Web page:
I stared at Slack’s down turned head, which slowly began to vibrate. The long cables of hair that spiked accidentally from his head waved about in reaction to what he’d heard. His right hand was completely white as he held it firmly to his mouth, trying to press the burgeoning laughter forcing its way out. I looked away from Slack to keep myself from laughing along. Jovin stared empty-eyed ahead, knowing that this discipline meeting was for his sake, but clearly not caring. Gary’s head was slumped over as far as his neck would allow, focused on the floor at his feet. His neck and forehead were bright red and he looked as if he was about to cry.
“When buddies start showing up late, it can create some anti-Semitism and we don’t want that here,” Tim added for emphasis, making sure that none of us had misheard him.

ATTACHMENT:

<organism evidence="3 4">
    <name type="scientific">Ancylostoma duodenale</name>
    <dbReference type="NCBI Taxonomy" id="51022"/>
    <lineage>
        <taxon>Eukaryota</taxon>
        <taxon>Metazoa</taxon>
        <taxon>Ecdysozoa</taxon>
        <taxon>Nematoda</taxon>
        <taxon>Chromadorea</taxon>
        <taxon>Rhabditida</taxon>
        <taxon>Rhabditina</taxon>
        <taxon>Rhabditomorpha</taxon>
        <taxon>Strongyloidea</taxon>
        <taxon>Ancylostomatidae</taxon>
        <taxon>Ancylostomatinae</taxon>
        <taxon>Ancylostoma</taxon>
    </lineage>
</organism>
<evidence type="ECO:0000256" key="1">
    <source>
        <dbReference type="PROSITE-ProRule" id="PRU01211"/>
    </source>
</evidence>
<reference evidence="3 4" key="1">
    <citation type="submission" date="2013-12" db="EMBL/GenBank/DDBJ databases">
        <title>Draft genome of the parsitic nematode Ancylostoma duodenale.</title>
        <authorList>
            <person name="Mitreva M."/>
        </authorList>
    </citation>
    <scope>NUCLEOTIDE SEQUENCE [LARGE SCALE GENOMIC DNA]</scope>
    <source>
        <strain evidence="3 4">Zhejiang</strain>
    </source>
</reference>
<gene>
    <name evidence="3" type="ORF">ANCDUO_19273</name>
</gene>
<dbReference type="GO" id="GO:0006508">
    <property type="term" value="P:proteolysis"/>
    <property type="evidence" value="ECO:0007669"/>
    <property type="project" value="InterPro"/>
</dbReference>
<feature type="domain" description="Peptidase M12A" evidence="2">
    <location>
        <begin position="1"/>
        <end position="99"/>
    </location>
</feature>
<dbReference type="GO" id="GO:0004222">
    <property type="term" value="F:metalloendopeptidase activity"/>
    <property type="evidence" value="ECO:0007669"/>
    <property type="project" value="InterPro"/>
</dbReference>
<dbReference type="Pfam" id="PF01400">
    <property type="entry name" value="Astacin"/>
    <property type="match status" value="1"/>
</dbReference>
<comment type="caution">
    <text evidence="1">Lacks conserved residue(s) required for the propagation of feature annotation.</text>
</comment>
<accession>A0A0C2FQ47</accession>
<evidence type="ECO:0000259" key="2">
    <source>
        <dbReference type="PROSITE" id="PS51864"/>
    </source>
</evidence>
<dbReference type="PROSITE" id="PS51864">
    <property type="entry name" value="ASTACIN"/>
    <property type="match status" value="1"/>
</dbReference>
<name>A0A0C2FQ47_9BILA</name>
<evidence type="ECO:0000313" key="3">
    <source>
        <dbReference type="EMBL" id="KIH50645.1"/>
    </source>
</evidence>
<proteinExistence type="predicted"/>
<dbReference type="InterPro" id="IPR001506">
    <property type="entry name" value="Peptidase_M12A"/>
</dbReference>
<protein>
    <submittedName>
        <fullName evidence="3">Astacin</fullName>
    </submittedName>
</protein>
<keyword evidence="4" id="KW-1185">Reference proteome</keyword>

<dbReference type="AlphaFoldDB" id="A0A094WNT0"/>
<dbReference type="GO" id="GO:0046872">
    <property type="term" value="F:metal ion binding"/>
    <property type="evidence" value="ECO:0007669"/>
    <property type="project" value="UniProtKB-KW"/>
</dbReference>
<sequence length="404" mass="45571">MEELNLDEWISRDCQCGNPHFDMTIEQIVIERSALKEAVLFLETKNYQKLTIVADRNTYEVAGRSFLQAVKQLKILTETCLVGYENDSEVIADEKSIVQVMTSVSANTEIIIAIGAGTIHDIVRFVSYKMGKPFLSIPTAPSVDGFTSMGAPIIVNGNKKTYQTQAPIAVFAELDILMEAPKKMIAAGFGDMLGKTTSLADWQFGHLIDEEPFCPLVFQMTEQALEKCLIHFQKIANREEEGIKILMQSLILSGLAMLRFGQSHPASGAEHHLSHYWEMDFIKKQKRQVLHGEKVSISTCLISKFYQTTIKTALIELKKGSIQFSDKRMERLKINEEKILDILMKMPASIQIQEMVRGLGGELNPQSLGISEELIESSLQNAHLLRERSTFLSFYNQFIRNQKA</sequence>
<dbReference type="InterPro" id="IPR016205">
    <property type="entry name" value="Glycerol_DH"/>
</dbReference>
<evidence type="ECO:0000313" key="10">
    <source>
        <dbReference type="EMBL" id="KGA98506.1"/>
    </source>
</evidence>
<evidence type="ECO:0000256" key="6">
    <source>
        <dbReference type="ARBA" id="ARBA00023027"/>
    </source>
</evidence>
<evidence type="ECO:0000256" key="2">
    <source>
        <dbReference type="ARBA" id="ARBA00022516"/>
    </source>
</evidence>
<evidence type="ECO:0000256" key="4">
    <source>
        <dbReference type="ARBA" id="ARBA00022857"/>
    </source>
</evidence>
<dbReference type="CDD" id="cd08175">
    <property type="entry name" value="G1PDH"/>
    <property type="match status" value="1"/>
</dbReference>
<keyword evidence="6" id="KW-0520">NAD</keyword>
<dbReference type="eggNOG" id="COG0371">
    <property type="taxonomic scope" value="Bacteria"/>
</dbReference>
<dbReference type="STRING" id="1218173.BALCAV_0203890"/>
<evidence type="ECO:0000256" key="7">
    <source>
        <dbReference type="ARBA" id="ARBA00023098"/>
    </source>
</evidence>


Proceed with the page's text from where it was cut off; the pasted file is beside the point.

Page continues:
Helmet held his head high, proud that his complaints had led to this scene. My eyes continued to scan the room for somewhere to focus.
“When we start getting Semitism around here, buddies, then we can’t get things dun. So we need to all show up on time, so we don’t have these Semitism issues. Okay, buddies?”
Everyone but Gary and Slack looked at Jovin, who nodded slightly with his eyes focused on the window behind Slack. Sweat had formed on Gary’s forehead. Slack’s legs were twitching as his oxygen was running out. I clenched my eyes and grabbed the bridge of my nose in disgust.
“Okay, buddies,” Tim concluded with certainty, “Let’s go take a break.”